Marketing vs. Business Development for Law Firms

We constantly hear the terms “marketing” and “business development” used interchangeably, often with respect to law firms, but how do they differ? What do each of these strategies entail and how should they be utilized within a law firm setting to grow business? Typically, since clients hire individual lawyers rather than law firms, it’s pretty much up to the attorney to do both marketing and business development.

  • Marketing is essentially everything you do to raise a decision maker’s awareness of the firm. It involves identifying your firm’s points of differentiation, developing a key message, and creating a strong positioning in your firm’s target markets. Traditional marketing tools and strategies for firms include advertising, sales collateral, website content, media relations, thought leadership materials, and other credentialing activities.
  • Business development is all about the individual lawyer creating, fostering, and leveraging partnerships and strategic relationships with existing clients and new prospects to generate business. At its core, business development is leveraging existing clients and referral sources as door-openers to prospective clients, as well as consistently creating new contacts and relationships. This is the attorney’s chance to sell themselves and their points of differentiation.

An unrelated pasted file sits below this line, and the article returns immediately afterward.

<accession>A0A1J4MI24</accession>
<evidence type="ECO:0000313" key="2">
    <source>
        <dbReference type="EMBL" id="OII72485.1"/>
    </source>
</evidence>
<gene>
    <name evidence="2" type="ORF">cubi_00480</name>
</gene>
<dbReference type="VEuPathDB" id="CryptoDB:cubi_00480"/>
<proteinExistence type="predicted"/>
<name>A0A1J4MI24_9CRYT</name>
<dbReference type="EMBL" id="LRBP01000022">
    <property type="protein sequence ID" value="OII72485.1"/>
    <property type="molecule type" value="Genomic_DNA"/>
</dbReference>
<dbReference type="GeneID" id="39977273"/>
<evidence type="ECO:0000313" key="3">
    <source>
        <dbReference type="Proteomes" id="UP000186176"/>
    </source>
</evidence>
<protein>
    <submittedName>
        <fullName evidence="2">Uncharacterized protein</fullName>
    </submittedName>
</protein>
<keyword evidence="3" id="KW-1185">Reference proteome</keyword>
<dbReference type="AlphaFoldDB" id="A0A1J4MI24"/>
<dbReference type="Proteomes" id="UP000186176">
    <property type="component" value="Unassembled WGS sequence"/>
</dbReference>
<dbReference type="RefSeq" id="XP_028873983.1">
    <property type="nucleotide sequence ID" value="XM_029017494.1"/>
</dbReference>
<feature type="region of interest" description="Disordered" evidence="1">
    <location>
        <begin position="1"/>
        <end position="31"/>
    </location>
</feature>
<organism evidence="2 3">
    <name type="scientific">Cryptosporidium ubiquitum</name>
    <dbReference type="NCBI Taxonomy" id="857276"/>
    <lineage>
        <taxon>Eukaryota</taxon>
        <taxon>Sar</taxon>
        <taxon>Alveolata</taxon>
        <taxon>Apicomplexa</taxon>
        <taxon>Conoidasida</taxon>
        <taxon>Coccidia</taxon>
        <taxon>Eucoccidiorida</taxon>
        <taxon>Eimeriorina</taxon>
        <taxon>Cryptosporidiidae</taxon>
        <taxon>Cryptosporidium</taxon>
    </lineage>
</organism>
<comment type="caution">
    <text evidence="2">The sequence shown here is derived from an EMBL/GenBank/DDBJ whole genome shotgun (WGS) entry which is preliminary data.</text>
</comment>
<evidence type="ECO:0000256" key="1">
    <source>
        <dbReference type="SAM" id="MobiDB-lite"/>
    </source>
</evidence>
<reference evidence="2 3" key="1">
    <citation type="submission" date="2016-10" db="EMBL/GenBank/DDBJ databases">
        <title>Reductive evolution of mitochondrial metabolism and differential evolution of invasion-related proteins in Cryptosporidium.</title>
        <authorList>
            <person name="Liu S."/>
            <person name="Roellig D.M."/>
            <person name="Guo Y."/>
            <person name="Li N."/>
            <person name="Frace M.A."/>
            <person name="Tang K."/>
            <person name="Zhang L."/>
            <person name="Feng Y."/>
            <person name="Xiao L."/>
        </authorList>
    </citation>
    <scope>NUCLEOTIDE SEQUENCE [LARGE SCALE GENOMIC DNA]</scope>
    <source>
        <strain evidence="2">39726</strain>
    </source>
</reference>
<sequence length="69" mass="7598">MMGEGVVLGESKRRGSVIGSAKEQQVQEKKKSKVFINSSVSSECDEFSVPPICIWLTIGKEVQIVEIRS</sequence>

Attorneys often ask which one is more important. The answer is: it’s not about doing either marketing or business development––it’s about doing both of them. They are both components of the best practice-based approach to firm development and expansion. Marketing supports business development, and business development supports marketing.

Academically, it is clear that marketing and business development are separate disciplines; however, practically they operate on parallel tracks. Implementing both marketing and business development will result in successful firm branding, expanded individual relationships, and overall business growth.

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